The popularity of backyard chickens and ducks has been growing rapidly over the past several years as consumers have discovered that poultry is a friendly and fun backyard project; fresh, free eggs are a good thing to have in your life; and many municipalities, including Wichita, permit raising backyard chickens.
Now comes a new sign that poultry has indeed arrived. The first Kansas State University Poultry Day will be June 29 at the Stanley Stout Center in Manhattan. The event will include the KSU Pullet Sale, several informational presentations, a free lunch and assistance from KSU Extension poultry specialist Scott Beyer in relation to small flock management.
The KSU Pullet Sale will be from 9 a.m. to 3 p.m. Raised by K-State students for spring class projects, the egg-type pullets will be ready-to-lay (16-17 weeks old) and fully vaccinated.
The sale will include several different types of birds. The brown birds are a hybrid-type, similar to a New Hampshire Red, that lay brown-shelled eggs. They are tame, friendly and make great yardbirds. The sale will also feature white-feathered, white-eggshell-type hybrids that are smaller and can produce more eggs on less feed.
Pullets must be reserved and will be available on a first-come, first-sold basis. A reservation form is available at bit.ly/ksupullets. Order forms or questions about the pullet sale can be emailed to firstname.lastname@example.org. Questions can also be answered by calling the KSU Poultry and Gamebird Research Farm at 785-539-5041.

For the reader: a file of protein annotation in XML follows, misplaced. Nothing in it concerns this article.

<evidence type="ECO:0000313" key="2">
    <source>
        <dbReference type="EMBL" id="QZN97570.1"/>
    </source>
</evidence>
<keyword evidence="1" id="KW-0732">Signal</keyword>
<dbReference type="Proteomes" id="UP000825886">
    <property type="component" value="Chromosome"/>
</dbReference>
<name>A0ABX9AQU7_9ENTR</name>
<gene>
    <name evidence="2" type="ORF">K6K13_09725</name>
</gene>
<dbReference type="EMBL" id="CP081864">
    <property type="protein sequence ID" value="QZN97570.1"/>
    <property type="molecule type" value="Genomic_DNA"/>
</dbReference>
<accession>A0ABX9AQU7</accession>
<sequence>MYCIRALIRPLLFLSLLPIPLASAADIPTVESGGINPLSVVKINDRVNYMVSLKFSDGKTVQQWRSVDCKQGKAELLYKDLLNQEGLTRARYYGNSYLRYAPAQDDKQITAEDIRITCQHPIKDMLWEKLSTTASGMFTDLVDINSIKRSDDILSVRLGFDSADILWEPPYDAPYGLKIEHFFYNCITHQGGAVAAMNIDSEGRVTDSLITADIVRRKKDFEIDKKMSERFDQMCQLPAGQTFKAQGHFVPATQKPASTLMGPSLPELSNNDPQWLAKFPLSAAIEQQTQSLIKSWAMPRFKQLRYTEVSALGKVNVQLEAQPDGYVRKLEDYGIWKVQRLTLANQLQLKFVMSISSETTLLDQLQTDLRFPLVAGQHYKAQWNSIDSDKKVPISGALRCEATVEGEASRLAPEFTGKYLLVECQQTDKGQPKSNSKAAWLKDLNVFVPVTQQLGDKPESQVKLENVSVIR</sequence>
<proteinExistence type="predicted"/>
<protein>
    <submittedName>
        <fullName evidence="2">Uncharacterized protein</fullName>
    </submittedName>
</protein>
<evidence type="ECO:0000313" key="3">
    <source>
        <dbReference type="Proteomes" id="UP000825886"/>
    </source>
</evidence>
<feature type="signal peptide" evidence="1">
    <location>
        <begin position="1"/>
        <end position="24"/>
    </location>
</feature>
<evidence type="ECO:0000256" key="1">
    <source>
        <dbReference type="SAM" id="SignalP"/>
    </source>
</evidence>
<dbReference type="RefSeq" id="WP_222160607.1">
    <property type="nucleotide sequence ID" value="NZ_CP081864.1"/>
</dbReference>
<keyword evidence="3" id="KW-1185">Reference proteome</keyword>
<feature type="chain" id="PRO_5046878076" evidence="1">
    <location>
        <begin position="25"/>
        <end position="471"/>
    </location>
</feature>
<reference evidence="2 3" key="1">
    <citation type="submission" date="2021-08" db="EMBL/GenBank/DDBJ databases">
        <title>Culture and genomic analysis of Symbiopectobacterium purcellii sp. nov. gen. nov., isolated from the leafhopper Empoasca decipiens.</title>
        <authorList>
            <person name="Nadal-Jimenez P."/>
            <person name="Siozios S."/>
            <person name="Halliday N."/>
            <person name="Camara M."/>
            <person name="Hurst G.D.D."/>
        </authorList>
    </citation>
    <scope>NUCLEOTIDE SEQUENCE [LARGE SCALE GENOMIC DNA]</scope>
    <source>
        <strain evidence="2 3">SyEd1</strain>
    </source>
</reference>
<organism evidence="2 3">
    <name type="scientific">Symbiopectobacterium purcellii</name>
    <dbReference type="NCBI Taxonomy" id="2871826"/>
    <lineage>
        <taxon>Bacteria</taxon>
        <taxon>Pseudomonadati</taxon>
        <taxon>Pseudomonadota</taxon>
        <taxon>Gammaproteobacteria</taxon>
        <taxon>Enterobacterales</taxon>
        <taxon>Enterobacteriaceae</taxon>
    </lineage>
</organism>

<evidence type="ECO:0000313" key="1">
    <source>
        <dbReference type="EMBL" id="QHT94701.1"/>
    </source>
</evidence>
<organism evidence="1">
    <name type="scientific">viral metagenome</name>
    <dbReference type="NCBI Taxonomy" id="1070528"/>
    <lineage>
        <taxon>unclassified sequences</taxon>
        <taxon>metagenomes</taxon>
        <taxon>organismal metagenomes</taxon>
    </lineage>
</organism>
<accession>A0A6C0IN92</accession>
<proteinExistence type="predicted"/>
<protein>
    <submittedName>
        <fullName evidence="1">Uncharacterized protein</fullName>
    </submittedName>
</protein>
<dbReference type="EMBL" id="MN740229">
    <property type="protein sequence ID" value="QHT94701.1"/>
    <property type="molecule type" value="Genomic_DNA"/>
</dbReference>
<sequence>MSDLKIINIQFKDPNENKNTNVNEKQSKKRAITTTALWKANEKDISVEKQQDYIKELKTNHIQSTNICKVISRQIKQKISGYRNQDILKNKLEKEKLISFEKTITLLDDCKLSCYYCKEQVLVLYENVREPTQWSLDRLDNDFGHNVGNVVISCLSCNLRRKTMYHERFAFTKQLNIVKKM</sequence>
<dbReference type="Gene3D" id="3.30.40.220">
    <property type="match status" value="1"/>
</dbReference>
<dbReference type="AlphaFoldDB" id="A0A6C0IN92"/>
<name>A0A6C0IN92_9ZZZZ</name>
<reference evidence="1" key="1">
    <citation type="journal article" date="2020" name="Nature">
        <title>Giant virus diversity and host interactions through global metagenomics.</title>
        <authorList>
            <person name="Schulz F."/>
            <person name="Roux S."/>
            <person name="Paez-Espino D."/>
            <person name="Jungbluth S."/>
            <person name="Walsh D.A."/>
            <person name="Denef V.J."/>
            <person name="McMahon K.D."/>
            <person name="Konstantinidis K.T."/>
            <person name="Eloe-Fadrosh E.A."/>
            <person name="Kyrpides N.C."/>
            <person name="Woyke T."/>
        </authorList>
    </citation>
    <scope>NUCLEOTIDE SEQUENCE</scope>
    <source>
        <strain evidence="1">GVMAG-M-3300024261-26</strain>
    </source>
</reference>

The informative sessions will start at 11:30 a.m. with “How to Manage Your New Pullets,” followed by a noon omelet lunch. At 1:30 p.m., there will be a presentation on “Health Care for Small Flocks.”
Registration deadline for KSU Poultry Day is June 15. No purchase of pullets is required to attend the workshop, and there are no charges for the Poultry Day presentations or lunch.
Reservations are required and can be made using the online form, or by contacting Kevin Snell at 785-532-1281.
All pullets will be released June 29.
“It is very important that all transport cages and trailers be completely clean to be biosecure,” Beyer says. “The birds must be transported in pens that provide for the welfare of the birds.”
For more information about transporting your new pullets, refer to “Safe Transport of Poultry and Gamebirds in Kansas.”
For more information about KSU Poultry Day or the Pullet Sale, visit asi.ksu.edu/pulletsale.Source: Kansas State University News Service, which is solely responsible for the information provided and is wholly owned by the source. Informa Business Media and all its subsidiaries are not responsible for any of the content contained in this information asset.